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The Review/ Short Read/

25 Years of Mongrel Media

A quarter-century salute to the Toronto distributor that brought the films of many top international auteurs to Canadian audiences, while also providing unsurpassed support to Canadian filmmakers

Boyhood
by Cameron Bailey
Sep 25, 2019

The TIFF Cinematheque retrospective 25 Years of Mongrel Media begins Wednesday, October 30.

Despite the constant quest for higher profits and lower costs, the film business survives on the ingenuity of people who think beyond the bottom line. Hussain Amarshi, the founder and president of Mongrel Media, has been a visionary force in Canadian and international film for 25 years. With his company’s name inspired by Salman Rushdie and Michael Ondaatje, and his own hybrid personal history in Uganda, Zaire, Pakistan, and Canada, Amarshi helped make our nation’s film culture far more global in its outlook. His very first acquisition as a distributor was The Silences of the Palace, the 1994 feminist drama from Tunisian director Moufida Tlatli. Films by Arab women weren’t exactly common on North American screens in the 1990s, and as Mongrel grew to distribute international films across Canada (sometimes via TIFF’s own Film Circuit), it kept open a window to cinematic worlds scarcely seen on our screens.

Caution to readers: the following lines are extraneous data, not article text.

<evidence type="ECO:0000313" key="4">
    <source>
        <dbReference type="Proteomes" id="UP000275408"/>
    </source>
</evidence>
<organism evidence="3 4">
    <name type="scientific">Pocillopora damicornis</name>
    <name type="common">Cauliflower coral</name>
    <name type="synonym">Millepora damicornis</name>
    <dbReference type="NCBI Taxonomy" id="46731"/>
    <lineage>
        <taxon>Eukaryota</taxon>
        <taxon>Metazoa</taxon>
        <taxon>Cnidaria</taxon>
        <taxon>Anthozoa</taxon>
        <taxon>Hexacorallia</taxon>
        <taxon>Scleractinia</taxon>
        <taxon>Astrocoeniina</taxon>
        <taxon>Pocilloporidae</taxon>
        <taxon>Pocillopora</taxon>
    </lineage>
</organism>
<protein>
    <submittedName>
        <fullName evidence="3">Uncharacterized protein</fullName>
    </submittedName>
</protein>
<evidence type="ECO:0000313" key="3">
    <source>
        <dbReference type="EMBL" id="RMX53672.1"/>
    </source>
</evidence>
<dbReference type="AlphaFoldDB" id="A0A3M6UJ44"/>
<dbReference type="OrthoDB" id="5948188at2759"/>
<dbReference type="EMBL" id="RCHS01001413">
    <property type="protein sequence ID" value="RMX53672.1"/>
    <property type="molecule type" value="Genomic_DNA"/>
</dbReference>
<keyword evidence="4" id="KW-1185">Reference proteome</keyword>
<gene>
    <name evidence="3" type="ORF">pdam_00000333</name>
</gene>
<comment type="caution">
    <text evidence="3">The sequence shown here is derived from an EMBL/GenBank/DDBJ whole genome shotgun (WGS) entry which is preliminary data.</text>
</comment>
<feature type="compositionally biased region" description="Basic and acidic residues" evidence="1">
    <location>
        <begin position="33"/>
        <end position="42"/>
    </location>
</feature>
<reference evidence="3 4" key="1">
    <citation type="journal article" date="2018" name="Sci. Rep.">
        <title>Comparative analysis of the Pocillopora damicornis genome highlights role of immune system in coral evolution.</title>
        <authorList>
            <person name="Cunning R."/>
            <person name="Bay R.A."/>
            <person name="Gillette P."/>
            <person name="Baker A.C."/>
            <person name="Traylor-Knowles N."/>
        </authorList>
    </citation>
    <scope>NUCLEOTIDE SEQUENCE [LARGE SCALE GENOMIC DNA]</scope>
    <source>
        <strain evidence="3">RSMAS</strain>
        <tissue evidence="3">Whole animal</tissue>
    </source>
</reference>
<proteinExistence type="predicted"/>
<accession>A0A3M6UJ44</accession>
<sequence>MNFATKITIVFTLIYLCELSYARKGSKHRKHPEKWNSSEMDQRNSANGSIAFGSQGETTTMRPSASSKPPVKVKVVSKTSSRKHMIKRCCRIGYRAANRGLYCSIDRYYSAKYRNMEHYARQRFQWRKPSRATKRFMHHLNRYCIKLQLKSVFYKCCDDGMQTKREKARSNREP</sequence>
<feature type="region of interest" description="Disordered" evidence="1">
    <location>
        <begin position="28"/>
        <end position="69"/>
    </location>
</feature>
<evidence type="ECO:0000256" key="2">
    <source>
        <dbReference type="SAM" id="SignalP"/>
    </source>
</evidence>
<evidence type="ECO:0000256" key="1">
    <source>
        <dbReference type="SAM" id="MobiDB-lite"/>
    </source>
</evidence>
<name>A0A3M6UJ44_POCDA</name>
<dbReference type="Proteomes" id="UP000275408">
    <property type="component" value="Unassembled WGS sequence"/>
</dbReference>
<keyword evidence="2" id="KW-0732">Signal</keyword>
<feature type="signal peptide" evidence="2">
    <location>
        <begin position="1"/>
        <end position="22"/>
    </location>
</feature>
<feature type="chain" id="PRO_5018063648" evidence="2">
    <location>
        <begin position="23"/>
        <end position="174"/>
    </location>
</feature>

In partnership with US distributor Sony Pictures Classics, Mongrel brought the films of Pedro Almodóvar, Michael Haneke, and many other contemporary auteurs to Canadian audiences, and their unsurpassed support for Canadian artists has seen the release of award-winning films by Deepa Mehta, Sarah Polley, and Jennifer Baichwal and Nicholas De Pencier. This wider, deeper view of the world through cinema is what we celebrate as we toast 25 Mongrel years.